Having a year round, well stocked food supply in our community's food pantries is a good idea for a number of reasons, according to the St. Mary's County Health Department. Generous giving is a hallmark of our citizens and, keeping in mind that pantries are an important source of food during the recovery phase of a disaster, gives citizens another reason to donate regularly. George Erichsen, St. Mary's County Director of Public Works & Transportation says "Our goal is to collect at least 2,000 pounds of non-perishable food items, but we would really like to see the citizens help us break our 2,960 pound collection record this year."

Any non-perishable food item will be accepted. However, suggested items for donation include canned fruits/vegetables (such as peas, corn, green beans and potatoes), pasta, sauces, dried beans, coffee, tea, bottled water, canned meats (such as tuna), canned or dried soups, cookies, crackers, and peanut butter.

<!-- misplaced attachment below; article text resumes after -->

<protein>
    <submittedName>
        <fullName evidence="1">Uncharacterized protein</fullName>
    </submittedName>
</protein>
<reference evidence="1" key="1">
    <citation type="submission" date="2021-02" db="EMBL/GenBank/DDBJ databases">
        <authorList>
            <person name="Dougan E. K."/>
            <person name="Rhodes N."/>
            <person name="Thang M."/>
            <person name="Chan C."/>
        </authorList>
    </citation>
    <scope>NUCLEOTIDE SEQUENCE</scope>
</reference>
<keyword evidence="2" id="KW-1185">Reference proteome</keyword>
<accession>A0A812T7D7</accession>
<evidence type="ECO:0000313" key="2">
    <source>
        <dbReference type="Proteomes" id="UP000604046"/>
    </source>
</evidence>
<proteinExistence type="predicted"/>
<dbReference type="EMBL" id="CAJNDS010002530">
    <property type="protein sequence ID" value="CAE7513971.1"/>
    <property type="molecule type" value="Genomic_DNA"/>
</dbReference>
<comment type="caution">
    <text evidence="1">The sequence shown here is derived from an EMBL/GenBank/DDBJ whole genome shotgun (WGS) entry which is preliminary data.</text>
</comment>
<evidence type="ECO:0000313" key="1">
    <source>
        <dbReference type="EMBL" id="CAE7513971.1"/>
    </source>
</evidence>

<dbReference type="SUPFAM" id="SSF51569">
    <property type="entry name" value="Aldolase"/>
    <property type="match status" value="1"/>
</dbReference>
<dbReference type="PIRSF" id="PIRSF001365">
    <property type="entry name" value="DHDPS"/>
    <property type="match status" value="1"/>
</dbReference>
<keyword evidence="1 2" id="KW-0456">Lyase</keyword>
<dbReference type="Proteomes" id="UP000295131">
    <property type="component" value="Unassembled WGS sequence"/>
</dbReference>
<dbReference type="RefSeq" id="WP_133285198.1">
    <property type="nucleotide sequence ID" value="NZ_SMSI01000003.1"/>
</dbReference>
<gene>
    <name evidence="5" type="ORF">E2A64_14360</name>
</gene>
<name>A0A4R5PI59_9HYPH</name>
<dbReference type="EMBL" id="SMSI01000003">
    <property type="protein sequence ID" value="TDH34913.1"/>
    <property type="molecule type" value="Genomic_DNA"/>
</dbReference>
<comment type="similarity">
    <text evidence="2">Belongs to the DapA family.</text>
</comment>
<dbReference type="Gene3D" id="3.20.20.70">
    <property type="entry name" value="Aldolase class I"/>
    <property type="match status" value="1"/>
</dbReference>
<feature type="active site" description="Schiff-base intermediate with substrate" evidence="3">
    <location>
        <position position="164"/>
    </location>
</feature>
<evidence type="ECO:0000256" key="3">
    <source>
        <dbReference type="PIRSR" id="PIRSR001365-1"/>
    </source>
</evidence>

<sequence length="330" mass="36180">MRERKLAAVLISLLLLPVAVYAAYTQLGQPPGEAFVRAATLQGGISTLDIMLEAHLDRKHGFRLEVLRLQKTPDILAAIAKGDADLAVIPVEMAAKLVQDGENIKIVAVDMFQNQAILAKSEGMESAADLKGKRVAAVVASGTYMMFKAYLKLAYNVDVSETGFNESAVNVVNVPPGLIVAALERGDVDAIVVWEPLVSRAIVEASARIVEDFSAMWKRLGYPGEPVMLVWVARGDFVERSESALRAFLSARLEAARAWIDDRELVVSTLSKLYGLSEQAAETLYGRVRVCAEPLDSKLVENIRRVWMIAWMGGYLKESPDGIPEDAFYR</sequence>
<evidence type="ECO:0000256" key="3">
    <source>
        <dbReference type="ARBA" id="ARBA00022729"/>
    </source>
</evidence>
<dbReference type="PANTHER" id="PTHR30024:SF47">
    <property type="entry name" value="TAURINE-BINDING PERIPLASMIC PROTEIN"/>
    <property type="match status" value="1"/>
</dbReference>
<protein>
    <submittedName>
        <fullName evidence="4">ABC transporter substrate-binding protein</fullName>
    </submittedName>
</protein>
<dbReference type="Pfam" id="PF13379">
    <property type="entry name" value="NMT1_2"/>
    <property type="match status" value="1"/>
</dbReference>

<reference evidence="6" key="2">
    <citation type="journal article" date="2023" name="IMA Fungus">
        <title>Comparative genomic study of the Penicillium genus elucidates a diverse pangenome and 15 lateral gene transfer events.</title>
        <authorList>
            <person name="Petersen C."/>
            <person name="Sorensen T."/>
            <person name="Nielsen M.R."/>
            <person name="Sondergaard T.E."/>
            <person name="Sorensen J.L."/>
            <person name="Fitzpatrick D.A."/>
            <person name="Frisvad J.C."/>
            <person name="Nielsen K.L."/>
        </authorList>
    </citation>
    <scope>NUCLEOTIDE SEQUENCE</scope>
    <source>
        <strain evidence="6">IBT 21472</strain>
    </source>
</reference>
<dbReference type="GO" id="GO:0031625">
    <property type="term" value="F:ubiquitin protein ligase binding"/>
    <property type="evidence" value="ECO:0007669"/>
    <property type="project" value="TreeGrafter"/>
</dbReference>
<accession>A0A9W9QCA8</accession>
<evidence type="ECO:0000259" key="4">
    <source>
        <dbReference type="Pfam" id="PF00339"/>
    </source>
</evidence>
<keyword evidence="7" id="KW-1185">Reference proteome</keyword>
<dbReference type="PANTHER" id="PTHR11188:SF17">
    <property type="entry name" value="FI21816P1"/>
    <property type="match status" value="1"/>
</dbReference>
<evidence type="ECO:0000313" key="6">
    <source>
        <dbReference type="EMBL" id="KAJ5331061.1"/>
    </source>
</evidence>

All County residents are encouraged to take part in this important community event. County employees will also participate in the collection of non-perishable items through Friday May 16 at collection points located at several governmental locations. These would include the Chesapeake

Building - BOCC/County Administrator (receptionist window); Potomac Building - Office of Human Services; Patuxent Building - Land Use and Growth Management & Recreation & Parks, Office of the Sheriff - inside the Patuxent Building; Department of Public Safety; Garvey Senior Center and other county government buildings and facilities.

For more information about the Stuff-the-Bus Food Drive, please contact the Division of Human Services at 301-475-4200, ext. 1684.

St. Mary's County and National Weather Service Announce Joint Project to Improve Tidal Flood Warnings for Communities Along the Potomac River

St. Mary's County residents along the Potomac River will have improved tidal flood warnings, thanks to a new river gauge and collaboration between the St. Mary's County Department of Emergency Services and Technology and the National Weather Service's (NWS) Baltimore/Washington Weather Forecast Office.